New border adjustment tax would amount to a $5 trillion tax hike on consumers
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Any American who pays taxes can agree: our tax system is broken and in dire need of repair. While many pro-growth tax reform proposals exist, some Republican leaders, like House Speaker Paul RyanPaul RyanRyan: Graham-Cassidy 'best, last chance' to repeal ObamaCare Ryan: Americans want to see Trump talking with Dem leaders Overnight Finance: CBO to release limited analysis of ObamaCare repeal bill | DOJ investigates Equifax stock sales | House weighs tougher rules for banks dealing with North Korea MORE (R-Wis.) and Ways and Means Chairman Kevin BradyKevin BradyOvernight Finance: CBO to release limited analysis of ObamaCare repeal bill | DOJ investigates Equifax stock sales | House weighs tougher rules for banks dealing with North Korea Week ahead in finance: Clock ticking for GOP on tax reform Liberal groups want Mnuchin off GOP tax group following airplane controversies MORE (R-Texas) continue to push a border adjustment tax (BAT).

In simple terms, a BAT would tax imports and subsidize exports. For example, under current tax law, a local retailer could pay $40 to import a gadget that it sells for $50. A retailer can then deduct its cost and only owe tax on the $10 profit. But, with a BAT in place, that retailer would owe corporate taxes on the full $50 sale price.

About one-third of the durable goods that Americans buy are imported, and that number trends higher for those in the low- and middle-income brackets. So, whether they're shopping online or at a local retailer, a BAT will be like a vast hidden sales tax that drives up the cost of purchases and forces retailers to cut costs, including jobs, in order to compete.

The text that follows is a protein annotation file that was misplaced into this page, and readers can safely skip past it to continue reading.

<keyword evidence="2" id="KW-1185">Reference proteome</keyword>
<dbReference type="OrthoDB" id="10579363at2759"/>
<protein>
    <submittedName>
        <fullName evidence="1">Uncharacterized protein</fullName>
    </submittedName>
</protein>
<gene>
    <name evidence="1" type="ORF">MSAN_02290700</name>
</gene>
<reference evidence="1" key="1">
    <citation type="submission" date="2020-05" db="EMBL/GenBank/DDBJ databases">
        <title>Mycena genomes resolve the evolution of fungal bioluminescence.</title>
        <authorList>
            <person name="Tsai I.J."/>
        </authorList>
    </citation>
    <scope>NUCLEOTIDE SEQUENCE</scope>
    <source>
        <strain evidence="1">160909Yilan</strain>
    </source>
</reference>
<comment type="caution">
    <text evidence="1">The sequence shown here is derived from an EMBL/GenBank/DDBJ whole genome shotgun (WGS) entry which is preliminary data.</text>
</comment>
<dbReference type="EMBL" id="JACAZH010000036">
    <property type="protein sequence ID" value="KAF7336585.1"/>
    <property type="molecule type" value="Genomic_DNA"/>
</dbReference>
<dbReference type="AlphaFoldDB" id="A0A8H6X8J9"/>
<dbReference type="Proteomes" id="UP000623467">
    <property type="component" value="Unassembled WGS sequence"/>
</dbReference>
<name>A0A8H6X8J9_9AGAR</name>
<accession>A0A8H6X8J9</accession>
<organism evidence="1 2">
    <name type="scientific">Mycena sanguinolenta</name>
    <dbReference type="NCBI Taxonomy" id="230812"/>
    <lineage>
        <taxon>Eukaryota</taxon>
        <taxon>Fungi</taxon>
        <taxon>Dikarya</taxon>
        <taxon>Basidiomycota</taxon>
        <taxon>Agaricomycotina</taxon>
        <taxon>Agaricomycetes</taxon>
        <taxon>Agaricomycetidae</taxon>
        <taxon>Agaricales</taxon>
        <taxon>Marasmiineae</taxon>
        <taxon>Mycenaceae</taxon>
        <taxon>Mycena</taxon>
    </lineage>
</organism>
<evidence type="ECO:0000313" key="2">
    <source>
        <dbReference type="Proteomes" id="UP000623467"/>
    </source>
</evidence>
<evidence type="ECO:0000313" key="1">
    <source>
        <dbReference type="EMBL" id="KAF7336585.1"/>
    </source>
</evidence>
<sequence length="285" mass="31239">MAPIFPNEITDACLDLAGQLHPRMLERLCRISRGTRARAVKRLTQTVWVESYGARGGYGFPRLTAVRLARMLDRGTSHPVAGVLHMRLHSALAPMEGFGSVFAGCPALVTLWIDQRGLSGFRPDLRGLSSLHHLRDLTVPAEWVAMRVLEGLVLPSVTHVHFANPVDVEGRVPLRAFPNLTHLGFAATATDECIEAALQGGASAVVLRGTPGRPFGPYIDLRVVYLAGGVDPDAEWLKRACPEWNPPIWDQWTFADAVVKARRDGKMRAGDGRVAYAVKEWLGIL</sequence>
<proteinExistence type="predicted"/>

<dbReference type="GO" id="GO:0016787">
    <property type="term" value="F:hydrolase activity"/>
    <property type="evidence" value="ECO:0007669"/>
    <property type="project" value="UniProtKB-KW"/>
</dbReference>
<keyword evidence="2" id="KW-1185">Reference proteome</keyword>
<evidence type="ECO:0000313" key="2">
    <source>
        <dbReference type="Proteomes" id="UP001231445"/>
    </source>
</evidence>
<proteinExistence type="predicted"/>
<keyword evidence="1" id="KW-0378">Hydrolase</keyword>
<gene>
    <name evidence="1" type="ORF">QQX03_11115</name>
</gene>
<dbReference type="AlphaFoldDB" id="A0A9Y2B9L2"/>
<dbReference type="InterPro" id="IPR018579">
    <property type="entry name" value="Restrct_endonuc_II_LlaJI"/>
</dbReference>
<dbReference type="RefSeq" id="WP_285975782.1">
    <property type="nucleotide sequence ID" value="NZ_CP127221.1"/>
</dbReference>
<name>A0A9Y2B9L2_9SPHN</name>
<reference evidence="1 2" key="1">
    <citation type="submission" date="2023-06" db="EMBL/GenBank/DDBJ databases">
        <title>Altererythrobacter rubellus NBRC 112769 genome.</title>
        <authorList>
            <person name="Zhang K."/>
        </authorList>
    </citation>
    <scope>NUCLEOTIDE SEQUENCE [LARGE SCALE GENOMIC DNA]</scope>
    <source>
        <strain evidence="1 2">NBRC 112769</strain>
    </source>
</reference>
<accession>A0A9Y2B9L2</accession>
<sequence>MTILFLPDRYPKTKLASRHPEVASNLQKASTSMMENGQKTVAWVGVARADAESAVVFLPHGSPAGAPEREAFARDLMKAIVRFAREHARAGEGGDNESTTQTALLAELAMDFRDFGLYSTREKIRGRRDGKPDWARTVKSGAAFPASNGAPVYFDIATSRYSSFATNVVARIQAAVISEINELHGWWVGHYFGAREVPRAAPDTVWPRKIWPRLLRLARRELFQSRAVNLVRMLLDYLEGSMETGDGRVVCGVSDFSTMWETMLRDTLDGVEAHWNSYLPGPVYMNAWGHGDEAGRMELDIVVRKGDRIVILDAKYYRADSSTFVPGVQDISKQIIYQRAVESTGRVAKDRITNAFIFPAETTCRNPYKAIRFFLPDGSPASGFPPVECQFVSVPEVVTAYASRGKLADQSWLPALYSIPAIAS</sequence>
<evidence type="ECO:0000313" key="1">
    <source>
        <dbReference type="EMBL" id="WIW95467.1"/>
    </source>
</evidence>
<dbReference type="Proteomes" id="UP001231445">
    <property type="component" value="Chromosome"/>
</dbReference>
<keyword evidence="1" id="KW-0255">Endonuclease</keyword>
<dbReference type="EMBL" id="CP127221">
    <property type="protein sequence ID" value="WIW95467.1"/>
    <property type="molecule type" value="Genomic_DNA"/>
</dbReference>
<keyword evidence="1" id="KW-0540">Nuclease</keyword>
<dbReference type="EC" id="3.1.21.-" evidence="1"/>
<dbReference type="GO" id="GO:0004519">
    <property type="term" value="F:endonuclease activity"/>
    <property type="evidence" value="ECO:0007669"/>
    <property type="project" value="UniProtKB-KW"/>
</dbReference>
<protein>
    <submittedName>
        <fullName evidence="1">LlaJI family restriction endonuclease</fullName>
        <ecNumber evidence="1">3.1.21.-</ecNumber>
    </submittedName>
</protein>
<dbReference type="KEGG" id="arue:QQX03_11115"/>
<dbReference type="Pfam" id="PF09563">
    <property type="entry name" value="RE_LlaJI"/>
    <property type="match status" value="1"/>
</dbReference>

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Those in favor of a BAT try to rationalize it by arguing it will lead to lower taxes for large corporations, but it would do so at the expense of hardworking American families struggling to make ends meet.  It’s a regressive tax— plain and simple, and Republicans in Congress should not support it.

 

Beginning to recognize the unpopularity of a border adjustment tax, Rep. Brady recently proposed a five-year phase-in for a BAT to give time for businesses and consumers to “adjust” to the change. But phasing in a tax increase, doesn’t make it any less of an increase—a BAT would be a $5 trillion tax hike on American consumers. A bad idea is still bad, no matter what shade of lipstick Rep. Brady puts on it.

Today, Speaker Ryan promised to reform the tax code by the end of 2017, and we look forward to helping him do so by implementing pro-growth policies to reduce the tax burden on hardworking American families.

We agree with Republican Leadership that Congress must reform the tax code for individuals and businesses alike. Unfortunately, as long as Speaker Ryan’s plan includes a BAT, tax reform is dead.

The BAT is also a political loser. If the GOP pushes for a BAT, Democrats would have a field day—and rightfully so—on attack ads against Republicans. The ads write themselves: Republicans give tax breaks to big corporations while working class Americans get tax hikes on everything they buy.

With a Republican majority in both houses of Congress and a Republican in the White House, there is absolutely no excuse for failing to enact real tax reform that will stimulate our economy and spur job growth throughout our nation.

Speaker Ryan is correct: this is a once in a lifetime opportunity. Let’s make sure House Republicans don’t squander the opportunity by insisting on a BAT.

Plenty of pro-growth ideas for tax reform are on the table, so why are some Republicans advocating for a BAT, a tax increase by a different name? We’ll leave it to Chairman Brady to explain why he wants to impose a $5 trillion tax hike on the American people. 

Andy Roth is the vice president of government affairs at the Club for Growth, a non-profit group aimed at promoting limited government.


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